We are supposed to add virtue, which means moral excellence. We are to add knowledge. Then comes self-control, which is mastery over our desires, impulses, and temptation. And steadfastness, which would be like perseverance or patience. Standing in the face of adversity. And then we have godliness which gets back to our devotion to God. Actually it is the main word from which we get the word religion. It means having a right attitude toward God and toward others. And then Peter mentions brotherly affection and then love. Brotherly affection is specifically dealing with family members. It is the word philadephia, which here in America is the city of brotherly love. It is talking about our relationship with one another within the church. But the next word that is translated here, as love is the word agape, which refers to a self sacrificing kind of love.     Seeking the highest good for others, putting others first.

Peter then says that if these qualities are ours in increasing measure then we will be less likely to be ineffective and unfruitful. I want to point out the idea of these things being ours in increasing measure. We are to be continually growing in these things. It is not that we add one of them to our lives and then we are good in that area, we are constantly growing in each of these areas and it suggests that there will always be room for growth.

Coming to know Christ is the beginning of a journey with him. And on that journey we are supposed to be growing. That is what being a disciple is all about. We are to be becoming like Christ.

How we do in these areas is not going to determine our salvation, but if we are not growing in these areas, then it might be indicative of a problem in our Christian walk.

But I am not going to be giving you 10 ways to increase your self-control or things like that today. I think there is something else for us to get out of this passage.

Take a look at verses 9-11: “9 For whoever lacks these qualities is so nearsighted that he is blind, having forgotten that he was cleansed from his former sins. 10 Therefore, brothers, be all the more diligent to confirm your calling and election, for if you practice these qualities you will never fall. 11 For in this way there will be richly provided for you an entrance into the eternal kingdom of our Lord and Savior Jesus Christ.”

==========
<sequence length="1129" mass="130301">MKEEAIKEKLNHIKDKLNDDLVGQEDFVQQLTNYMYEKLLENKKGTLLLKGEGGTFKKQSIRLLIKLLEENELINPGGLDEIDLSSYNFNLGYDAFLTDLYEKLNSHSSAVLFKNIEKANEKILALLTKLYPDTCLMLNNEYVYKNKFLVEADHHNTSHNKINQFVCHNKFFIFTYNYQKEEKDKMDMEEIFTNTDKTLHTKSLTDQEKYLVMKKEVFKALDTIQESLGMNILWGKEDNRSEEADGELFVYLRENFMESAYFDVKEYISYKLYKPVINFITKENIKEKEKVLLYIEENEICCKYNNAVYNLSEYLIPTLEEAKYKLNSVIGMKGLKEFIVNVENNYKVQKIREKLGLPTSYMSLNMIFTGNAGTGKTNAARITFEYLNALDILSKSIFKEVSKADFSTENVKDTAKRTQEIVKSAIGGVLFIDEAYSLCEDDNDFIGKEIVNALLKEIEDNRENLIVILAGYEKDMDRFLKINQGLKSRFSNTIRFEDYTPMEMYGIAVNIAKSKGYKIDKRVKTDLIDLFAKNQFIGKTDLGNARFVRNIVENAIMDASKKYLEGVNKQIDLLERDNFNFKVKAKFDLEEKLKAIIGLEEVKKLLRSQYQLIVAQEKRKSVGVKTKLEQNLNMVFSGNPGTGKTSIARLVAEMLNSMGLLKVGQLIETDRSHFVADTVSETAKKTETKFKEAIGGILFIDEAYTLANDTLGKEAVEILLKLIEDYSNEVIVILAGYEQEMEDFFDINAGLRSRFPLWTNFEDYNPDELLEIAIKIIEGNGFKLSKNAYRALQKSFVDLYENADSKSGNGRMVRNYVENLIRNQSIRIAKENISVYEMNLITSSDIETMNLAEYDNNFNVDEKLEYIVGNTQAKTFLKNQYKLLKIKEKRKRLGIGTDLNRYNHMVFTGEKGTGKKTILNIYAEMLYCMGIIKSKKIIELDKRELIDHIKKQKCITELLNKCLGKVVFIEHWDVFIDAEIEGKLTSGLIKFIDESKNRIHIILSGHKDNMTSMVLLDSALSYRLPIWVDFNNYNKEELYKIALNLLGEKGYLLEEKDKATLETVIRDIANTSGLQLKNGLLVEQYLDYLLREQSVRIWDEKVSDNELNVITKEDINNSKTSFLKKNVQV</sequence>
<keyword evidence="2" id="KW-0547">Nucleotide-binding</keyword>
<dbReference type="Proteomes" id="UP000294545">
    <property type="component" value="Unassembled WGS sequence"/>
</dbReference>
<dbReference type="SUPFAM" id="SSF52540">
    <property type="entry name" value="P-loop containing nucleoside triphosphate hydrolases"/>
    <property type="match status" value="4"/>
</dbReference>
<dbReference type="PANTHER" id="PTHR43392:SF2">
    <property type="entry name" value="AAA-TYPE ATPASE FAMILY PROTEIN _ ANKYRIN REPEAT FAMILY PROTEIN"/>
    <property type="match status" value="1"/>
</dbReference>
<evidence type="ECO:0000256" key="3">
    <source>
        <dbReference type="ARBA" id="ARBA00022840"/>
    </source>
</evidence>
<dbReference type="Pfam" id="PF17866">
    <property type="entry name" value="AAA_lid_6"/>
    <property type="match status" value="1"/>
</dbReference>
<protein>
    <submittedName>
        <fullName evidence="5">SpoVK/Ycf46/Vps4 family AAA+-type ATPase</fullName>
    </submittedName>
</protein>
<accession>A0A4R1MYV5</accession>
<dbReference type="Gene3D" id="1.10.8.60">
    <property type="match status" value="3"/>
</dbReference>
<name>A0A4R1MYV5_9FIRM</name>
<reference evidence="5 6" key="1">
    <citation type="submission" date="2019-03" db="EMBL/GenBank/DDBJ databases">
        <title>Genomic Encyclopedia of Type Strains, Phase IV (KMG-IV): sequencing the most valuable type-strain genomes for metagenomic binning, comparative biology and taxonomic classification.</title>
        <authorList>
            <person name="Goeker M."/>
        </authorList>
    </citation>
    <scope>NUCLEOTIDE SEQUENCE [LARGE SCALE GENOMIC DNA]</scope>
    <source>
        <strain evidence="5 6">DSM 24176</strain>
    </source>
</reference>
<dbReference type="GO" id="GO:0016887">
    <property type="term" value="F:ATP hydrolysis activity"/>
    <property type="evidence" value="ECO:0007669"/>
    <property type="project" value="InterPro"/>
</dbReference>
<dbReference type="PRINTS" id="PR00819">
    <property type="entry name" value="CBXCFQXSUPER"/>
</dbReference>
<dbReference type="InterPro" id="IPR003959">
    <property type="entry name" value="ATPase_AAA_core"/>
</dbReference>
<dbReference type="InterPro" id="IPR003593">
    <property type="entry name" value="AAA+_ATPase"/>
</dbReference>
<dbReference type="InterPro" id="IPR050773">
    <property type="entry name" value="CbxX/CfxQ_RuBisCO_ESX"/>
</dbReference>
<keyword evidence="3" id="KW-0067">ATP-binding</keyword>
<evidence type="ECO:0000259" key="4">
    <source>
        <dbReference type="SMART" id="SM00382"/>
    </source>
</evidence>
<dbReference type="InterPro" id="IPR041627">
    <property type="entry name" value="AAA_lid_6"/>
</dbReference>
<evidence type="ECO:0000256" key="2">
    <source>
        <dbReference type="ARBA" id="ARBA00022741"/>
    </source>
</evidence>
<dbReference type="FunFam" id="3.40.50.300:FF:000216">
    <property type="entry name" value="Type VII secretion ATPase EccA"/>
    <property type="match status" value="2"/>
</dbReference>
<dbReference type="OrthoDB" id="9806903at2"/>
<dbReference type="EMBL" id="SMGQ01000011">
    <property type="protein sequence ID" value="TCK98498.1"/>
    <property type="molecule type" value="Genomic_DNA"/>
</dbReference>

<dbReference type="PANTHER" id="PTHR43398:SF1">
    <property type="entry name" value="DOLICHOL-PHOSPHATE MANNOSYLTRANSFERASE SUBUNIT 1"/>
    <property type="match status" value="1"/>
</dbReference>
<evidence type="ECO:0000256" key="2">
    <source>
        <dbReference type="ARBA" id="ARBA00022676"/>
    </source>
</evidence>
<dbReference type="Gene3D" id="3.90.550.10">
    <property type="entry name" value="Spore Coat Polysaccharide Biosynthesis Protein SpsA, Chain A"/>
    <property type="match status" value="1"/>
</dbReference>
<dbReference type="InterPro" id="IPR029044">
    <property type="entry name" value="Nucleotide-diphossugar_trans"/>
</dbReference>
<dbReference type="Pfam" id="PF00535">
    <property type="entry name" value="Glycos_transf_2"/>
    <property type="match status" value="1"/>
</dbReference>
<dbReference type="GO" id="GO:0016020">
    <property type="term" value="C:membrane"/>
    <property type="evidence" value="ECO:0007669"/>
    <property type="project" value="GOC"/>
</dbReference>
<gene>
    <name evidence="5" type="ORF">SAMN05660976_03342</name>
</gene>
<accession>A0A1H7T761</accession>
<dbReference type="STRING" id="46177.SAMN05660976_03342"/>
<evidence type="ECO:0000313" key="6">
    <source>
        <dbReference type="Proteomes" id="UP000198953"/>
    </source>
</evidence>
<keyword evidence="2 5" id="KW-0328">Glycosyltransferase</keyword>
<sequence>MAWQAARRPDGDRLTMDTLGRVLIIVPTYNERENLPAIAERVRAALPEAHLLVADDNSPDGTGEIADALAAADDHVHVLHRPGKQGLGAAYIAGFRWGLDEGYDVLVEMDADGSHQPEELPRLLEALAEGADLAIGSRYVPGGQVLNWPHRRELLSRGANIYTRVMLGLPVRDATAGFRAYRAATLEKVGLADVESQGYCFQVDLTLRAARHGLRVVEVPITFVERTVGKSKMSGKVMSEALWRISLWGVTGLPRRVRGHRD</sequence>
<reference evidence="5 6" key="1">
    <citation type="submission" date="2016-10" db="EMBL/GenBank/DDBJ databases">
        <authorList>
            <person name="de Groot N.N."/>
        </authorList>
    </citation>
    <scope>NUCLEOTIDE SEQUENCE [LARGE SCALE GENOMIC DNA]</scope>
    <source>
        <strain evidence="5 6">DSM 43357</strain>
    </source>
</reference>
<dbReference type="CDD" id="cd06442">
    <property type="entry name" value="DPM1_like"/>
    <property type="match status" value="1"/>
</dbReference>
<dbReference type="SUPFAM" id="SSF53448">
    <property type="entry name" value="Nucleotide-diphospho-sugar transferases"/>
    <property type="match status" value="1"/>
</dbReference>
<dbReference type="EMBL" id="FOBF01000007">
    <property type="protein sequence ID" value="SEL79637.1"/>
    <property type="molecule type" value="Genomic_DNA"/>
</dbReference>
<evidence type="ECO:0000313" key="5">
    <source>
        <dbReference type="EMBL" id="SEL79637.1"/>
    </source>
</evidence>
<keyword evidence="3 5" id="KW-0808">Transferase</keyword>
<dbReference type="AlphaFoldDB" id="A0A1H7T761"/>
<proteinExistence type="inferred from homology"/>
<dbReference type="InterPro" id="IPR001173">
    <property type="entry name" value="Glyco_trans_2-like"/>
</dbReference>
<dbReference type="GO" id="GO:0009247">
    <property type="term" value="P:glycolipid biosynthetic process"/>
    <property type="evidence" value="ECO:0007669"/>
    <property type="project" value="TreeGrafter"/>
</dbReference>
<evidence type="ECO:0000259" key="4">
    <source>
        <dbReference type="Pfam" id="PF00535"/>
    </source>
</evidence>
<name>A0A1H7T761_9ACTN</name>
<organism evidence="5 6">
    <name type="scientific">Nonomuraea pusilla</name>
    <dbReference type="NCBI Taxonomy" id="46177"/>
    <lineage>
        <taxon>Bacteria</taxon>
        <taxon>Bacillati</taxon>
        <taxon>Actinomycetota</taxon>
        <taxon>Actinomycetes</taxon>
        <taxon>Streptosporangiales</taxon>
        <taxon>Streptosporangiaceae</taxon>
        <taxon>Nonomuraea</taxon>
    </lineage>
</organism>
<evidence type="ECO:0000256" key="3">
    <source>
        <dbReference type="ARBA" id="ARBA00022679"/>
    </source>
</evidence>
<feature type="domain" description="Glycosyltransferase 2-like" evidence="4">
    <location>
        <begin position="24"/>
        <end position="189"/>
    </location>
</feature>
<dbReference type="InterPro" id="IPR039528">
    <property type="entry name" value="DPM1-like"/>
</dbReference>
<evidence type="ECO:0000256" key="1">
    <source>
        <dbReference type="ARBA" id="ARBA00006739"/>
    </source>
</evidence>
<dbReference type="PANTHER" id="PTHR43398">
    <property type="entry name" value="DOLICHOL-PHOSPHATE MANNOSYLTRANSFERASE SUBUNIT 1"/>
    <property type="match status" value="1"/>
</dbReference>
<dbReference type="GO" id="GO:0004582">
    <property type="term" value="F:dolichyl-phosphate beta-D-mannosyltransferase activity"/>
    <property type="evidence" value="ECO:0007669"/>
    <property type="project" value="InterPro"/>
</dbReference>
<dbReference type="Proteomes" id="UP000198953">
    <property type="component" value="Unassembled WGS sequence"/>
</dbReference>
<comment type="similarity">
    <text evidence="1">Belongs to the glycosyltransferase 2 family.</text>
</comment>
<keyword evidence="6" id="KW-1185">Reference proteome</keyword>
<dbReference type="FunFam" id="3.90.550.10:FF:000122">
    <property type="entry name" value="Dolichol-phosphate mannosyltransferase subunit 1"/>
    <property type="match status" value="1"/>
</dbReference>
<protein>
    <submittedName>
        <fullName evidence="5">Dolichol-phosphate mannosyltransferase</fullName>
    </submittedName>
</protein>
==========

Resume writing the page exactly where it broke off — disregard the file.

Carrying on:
Here is where the Mr. Magoo analogy comes into play. Peter calls them nearsighted because they have forgotten that they have been cleansed from their sins.   They forget what had happened to them and so they don’t continue to grow. This tracks back to what we were talking about earlier with all of the great and precious things that have been done for us through Christ and what it means to know him.

So if we flip this around, then it suggests that if we really understand the so great and precious things that God has done for us through Christ, then we will make the effort to grow in Christ.

Now I want to make two extremely important points here. First of all, it is Christ who works in us to help us grow. Remember as we talked about the opening part of this passage, God has given us everything we need for life and godliness. We can’t grow like this on our own. We rely on His work in our lives, like a branch remaining in the vine.

But also notice that we are not just passive either. This suggests an effort made by us. Verse 10 points out a diligence on our part. It means not neglecting our responsibility. We have a role to play in this, even though it is actually Christ at work in us helping us to grow, we are to make the effort.

But my focus today is not even on making the effort; I think there is something that needs to happen first.

There is an amazing reward that is awaiting us in the future; one that has been supplied or provided for us. We didn’t deserve it. It has been freely given.

No wonder someone who misses this is nearsighted and blind. They have failed to recognize how amazing it is that they have been provided for. And they have become stagnant and barren unfruitful Christians, because they have not made any effort to grow in their faith. They have been given this precious gift and rather than tending to it and helping it flourish, they have ignored it and let it just sit there.

So, I want us to realize that we have a part to play. We are to make an effort to grow. It means making the time to build our walk with the Lord. Getting to know Him, seeking Him, and choosing to go His way rather than running after other things.

So my challenge is for us to not be like Mr. Magoo. Let’s not be so nearsighted that we are blind. You know a nearsighted person would be only able to focus on what is right in front of them. It would lead to a very self-centered existence.

I am calling us to lift up our eyes and see the one who has given us these so very great and precious promises. Let’s realize the amazing things that God has given us through Christ and the incredible future we have in store for us. And let’s that move us to action, let that be the motivation we need to put in the effort to grow. All the while, let’s also recognize that even the growth itself is something that Christ will be accomplishing in us.